Acid rain is likely to fall from the skies in Hawaii over the next few days — but scientists say it won't be harmful and is far from the main volcano hazard residents should worry about.
Instead, it's breathing the noxious gases and avoiding the lava from the erupting Kilauea volcano that should be their main concerns.
University of Hawaii meteorologist Steven Businger told Hawaii News Now there's not much of a health hazard associated with acid rain for most residents, saying "it's really about the least of their worries."
He says it is not concentrated enough to really have much effect on most people's skin, eyes or hair.
Sasha Madronich, an atmospheric chemist at the National Center for Atmospheric Research, agreed, saying that the level of acid in the rain would be so small that it won't be perceptible: "I wouldn't expect people there would feel any acidity."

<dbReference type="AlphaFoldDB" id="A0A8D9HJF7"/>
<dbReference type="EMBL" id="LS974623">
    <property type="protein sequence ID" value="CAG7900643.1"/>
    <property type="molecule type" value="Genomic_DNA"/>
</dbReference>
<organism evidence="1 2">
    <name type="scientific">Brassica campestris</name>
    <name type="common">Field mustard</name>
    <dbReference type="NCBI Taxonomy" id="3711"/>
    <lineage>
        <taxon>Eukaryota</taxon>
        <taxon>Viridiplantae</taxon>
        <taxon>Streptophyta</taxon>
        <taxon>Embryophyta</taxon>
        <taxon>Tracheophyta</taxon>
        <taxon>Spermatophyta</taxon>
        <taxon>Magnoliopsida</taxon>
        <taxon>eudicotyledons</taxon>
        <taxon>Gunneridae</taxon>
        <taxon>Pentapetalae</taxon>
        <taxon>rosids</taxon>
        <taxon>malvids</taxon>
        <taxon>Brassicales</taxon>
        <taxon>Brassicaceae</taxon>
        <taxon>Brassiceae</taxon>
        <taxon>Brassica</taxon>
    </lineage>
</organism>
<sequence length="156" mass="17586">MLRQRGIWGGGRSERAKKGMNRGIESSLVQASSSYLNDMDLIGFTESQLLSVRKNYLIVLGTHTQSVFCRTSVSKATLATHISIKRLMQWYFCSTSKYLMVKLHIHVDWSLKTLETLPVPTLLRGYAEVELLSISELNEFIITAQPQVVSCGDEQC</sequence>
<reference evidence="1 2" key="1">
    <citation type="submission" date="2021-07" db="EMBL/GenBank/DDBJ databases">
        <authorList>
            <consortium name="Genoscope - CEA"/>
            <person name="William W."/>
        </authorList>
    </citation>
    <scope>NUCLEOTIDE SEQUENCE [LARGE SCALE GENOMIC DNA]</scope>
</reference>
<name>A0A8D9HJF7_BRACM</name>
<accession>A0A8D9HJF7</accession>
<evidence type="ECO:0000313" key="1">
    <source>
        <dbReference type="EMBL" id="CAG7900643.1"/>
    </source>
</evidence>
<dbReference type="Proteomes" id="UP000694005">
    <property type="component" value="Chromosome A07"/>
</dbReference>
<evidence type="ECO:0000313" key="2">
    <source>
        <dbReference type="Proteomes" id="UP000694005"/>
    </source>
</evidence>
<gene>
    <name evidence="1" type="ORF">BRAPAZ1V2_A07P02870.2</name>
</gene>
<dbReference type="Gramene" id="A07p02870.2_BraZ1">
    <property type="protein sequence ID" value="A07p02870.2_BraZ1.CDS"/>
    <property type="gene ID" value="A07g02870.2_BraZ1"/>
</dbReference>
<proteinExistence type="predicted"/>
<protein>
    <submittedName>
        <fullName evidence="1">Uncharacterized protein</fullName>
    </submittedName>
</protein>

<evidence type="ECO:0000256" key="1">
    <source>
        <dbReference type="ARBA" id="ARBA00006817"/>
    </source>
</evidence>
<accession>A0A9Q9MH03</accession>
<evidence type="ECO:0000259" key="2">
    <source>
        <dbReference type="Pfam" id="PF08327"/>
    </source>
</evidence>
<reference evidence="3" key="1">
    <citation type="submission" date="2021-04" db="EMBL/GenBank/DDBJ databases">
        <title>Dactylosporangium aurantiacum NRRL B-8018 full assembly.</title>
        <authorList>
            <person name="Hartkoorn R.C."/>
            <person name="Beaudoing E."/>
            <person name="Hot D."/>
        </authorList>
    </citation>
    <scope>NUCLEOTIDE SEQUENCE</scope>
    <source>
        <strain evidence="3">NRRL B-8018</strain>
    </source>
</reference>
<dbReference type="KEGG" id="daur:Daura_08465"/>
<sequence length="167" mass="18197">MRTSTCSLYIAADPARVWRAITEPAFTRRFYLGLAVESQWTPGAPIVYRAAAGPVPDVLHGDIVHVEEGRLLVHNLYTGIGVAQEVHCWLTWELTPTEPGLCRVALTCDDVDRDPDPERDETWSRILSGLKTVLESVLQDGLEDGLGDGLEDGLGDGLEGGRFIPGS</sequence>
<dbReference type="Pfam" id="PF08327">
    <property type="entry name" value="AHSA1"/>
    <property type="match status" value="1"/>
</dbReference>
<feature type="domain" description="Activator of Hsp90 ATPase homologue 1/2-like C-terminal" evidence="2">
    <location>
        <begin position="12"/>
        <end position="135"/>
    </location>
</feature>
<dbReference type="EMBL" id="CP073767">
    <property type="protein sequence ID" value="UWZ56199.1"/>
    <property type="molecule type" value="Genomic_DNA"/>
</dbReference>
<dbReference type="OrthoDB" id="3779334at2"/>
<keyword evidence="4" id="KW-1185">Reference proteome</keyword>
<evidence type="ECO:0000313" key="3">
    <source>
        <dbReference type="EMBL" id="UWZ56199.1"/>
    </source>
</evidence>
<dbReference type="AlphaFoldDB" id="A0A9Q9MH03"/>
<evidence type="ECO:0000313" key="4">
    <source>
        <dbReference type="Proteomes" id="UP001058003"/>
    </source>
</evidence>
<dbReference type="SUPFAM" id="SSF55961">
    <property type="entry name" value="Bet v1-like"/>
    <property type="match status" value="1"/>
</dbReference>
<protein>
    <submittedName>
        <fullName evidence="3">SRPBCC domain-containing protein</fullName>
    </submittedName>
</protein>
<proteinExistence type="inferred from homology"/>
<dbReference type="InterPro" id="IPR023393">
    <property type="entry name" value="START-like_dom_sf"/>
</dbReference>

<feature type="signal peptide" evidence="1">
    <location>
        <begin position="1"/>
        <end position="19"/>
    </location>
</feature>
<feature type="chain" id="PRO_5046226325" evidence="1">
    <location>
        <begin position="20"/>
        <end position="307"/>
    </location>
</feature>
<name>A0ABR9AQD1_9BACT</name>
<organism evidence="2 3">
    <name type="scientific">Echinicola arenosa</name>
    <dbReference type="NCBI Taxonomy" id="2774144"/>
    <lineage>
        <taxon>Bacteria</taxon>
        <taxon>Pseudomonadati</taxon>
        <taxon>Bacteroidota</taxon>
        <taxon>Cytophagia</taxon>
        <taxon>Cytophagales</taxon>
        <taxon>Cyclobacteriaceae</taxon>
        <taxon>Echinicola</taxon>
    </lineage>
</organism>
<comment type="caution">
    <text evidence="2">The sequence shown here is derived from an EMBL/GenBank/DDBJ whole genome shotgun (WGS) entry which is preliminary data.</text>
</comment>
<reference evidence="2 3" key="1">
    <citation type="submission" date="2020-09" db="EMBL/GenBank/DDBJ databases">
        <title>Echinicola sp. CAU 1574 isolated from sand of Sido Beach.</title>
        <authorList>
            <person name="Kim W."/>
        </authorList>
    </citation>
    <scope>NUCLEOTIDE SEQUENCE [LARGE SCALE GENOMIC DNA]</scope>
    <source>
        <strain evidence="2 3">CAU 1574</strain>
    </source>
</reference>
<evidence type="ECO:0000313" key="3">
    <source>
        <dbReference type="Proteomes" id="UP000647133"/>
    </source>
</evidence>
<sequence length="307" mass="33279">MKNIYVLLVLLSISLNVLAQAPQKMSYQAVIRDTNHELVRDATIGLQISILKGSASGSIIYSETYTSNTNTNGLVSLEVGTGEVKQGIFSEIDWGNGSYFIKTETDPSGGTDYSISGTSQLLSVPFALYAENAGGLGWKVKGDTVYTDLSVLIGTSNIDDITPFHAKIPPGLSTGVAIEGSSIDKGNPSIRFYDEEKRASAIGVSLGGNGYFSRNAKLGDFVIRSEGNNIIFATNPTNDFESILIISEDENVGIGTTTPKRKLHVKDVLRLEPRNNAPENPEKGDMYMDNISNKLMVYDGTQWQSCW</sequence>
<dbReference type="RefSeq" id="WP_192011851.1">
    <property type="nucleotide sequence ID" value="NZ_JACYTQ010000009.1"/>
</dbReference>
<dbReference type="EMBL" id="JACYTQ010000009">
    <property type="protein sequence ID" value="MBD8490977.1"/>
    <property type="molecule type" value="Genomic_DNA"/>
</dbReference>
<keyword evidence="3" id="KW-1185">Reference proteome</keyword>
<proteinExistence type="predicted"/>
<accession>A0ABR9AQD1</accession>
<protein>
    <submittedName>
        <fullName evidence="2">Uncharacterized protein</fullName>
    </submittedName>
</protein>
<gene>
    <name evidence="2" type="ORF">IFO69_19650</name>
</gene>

Walking in acid rain, or even swimming in a lake affected by acid rain, is no more dangerous to humans than walking in normal rain or swimming in non-acidic lakes, the Environmental Protection Agency said.
Madronich said one problem from acid rain would be when it falls on metal — which then would dissolve and seep into the ground, potentially affecting trees.
He said it could also cause metal rooftops to rust more quickly. It can also damage cars, as well as statues and monuments, the EPA said.
And as the rain falls, it would tend to become less acidic, he added.